I understand where this article is coming from and I read it in an attempt to understand the counter view to this issue.
But I also think to say that we have much greater issues to worry about doesn’t absolve us from discussing it. Yes, I agree the manner in which it was done could have been more academic and neutral and social media really has a thing for blowing things out of proportion. But there are some implications of mixed prayer congregation on society that should not be ignored.
I respect your view but at the same time, I cannot reconcile this type of prayer with the prayer taught by the Holy Prophet (P.B.U.H). For me, it isn’t even about the whole feminist drama in between. It’s just something not settling quite well with my beliefs.
Nonetheless, I appreciate your blogs on sensitive issues. They really get me thinking. And I always try to listen to and accomodate different viewpoints.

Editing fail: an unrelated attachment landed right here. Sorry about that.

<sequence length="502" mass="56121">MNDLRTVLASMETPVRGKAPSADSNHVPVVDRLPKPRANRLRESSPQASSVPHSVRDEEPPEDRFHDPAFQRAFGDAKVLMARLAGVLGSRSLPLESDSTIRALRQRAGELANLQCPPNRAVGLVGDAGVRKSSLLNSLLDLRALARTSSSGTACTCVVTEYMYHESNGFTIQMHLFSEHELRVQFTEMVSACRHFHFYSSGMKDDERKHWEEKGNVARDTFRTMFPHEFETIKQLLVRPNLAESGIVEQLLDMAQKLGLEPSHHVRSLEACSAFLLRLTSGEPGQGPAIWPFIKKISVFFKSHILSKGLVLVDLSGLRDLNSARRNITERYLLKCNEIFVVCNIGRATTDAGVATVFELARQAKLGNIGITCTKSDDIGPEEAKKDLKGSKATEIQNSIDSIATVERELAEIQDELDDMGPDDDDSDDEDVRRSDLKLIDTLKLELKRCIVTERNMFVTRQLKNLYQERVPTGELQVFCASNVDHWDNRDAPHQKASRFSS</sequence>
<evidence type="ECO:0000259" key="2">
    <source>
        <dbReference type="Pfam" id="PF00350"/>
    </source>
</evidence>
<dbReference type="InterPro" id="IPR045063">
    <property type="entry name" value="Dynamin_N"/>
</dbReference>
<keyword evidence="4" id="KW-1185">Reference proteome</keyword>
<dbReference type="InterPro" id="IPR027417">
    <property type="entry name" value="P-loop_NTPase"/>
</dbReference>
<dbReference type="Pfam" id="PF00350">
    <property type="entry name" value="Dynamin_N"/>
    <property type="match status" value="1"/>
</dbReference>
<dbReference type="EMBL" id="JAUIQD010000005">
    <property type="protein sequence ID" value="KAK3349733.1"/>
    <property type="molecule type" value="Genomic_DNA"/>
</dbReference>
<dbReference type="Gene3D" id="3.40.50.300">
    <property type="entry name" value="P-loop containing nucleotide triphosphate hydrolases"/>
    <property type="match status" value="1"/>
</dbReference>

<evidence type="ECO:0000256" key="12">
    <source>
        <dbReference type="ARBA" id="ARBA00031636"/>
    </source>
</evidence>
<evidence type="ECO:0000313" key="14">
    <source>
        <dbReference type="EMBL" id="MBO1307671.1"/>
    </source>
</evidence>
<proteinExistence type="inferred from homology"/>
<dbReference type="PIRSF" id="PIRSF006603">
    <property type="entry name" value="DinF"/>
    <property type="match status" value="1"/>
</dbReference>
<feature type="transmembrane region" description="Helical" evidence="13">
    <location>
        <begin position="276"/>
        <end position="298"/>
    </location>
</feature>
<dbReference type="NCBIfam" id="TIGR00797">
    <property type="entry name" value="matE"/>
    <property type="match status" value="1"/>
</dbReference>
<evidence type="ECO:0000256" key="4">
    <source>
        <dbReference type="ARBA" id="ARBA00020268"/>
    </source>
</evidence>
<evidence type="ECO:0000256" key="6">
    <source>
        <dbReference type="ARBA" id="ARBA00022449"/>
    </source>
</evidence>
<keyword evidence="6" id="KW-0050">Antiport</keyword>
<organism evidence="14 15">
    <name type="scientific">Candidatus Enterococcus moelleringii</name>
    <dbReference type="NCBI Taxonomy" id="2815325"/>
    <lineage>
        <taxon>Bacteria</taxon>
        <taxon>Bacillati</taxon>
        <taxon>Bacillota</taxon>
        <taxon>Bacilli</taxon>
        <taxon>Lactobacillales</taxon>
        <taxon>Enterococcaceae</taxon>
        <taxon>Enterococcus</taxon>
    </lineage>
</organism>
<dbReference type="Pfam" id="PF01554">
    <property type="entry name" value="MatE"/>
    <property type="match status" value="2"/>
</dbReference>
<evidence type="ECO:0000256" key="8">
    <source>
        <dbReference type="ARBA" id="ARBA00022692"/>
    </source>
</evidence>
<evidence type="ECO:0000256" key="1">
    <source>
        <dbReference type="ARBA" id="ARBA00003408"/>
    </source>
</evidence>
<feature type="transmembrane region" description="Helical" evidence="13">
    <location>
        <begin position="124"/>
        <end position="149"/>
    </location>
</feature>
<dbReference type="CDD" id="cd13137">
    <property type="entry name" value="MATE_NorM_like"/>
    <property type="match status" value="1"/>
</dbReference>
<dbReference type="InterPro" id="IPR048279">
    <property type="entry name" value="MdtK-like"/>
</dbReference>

Honestly, these attacks on each other shows that Muslims are often our own worst enemy. Unless Wadud can back her views with sound authentic hadith and religious injunction, I just will not feel comfortable with mixed gender prayers. Praying next to someone of the opposite gender in no way enhances your own prayer or spiritual experience and if you think it does, then you’re doing it for the wrong reasons. That said, I also hate the old cliche of women wanting to be like men. That silly argument has been used to shut down women from those who want to join the workplace to those who merely wish to exercise their Islamic rights. Seriously Yasmin Mogahed should know better. This entire episode just emphasises how much we need self-reflection and honest discussion of the origin of current Islamic rulings and its history. It’s 2017 and yet Muslim women in some parts of the world are still discouraged from attending mosque prayers for fear of “enticing the male species” and yet Muslimahs praying in the mosque was normal during the time of the Prophet. Where does this misogyny originate from and why?